Julie & Julia

With beautiful cinematography and a likeable main character, Julie & Julia is a feast for the eyes.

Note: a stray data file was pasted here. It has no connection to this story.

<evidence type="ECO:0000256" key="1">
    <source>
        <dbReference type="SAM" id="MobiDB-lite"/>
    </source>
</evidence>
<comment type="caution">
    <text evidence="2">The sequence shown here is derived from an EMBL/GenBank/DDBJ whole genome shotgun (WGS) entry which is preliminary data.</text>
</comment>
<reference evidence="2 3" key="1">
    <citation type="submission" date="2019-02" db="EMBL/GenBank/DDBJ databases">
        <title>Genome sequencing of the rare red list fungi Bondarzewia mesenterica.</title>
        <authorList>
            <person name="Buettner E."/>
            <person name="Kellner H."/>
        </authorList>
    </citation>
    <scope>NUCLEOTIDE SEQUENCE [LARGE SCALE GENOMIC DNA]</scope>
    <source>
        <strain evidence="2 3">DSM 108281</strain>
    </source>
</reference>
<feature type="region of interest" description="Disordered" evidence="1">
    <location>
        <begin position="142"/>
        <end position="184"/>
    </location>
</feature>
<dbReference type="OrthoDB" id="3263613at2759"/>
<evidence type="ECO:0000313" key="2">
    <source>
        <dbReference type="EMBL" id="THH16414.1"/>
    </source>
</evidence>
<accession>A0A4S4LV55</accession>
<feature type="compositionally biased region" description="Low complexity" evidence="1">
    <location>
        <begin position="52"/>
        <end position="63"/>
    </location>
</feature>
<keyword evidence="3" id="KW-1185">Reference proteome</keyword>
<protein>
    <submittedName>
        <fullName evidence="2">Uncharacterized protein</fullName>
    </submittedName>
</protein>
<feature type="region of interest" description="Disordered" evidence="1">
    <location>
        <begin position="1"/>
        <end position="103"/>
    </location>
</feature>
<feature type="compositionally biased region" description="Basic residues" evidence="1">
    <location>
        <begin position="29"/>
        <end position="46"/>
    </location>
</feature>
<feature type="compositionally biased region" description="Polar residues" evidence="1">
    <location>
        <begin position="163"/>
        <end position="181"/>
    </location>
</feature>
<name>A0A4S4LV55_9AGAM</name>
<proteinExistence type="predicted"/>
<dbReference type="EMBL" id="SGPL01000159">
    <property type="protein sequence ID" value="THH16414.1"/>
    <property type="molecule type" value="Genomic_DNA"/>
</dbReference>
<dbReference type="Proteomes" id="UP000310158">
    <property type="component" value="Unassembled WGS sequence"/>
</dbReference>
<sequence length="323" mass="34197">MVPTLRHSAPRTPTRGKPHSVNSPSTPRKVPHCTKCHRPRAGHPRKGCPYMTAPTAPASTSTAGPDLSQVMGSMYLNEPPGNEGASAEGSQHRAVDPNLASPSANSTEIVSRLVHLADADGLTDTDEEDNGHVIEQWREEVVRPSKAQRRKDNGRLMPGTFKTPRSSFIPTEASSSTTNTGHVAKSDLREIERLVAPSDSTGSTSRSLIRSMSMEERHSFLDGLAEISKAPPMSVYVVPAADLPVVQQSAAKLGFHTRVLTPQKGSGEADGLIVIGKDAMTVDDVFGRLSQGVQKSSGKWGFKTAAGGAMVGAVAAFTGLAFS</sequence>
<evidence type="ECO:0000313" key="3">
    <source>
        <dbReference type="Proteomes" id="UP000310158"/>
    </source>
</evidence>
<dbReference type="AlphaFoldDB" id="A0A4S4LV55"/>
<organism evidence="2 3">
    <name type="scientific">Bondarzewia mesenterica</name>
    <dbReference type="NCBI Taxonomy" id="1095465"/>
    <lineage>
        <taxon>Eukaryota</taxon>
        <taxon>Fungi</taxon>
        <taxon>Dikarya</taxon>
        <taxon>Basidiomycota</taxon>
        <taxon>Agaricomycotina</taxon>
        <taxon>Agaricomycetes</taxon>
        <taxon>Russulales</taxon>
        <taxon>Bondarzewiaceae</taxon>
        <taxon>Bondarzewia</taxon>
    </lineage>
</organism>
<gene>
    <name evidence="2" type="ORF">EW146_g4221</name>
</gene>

Director: Nora Ephron Starring: Meryl Streep, Amy Adams, Stanley Tucci Julie & Julia reunites the Doubt co-stars Meryl Streep and Amy Adams in a winning tale about the love of food. Based on the novel Julie and Julia: My Year of Cooking Dangerously by Julie Powell, the story flits between 1940s Marseilles and 21st-century Queens, New York, following the paths of the American chef and post-war celebrity Julia Child and her fervent admirer, Julie Powell. Streep is in her usual fine form in a role that earned her a record 16th Oscar nomination. She looks as if she's having the time of her life playing the statuesque, always ebullient, occasionally eccentric Child. And while Stanley Tucci may at first seem an odd choice to play the role of her diplomat husband, Paul, the love displayed between the two is a delight to behold. It adds even more to Child's likeability. The same can't be said for Julie (Adams), however. A failed novelist working a forgettable job, Powell takes it upon herself to start a blog. Her aim? To document her trials and tribulations as she works her way through all 524 recipes featured in Child's magnum opus, Mastering the Art of French Cooking, in 365 days. It's not that Powell is hugely unlikeable, but comparing her to Child is like asking someone to choose between a supermarket branded bar of chocolate or a rich, creamy Godiva truffle. Nevertheless, the cinematographer Stephen Goldblatt's excellent depiction of a soft and warm Marseille clashes perfectly with the harsher tones of modern-day New York, making Julie & Julia a feast for both the eyes and the mind.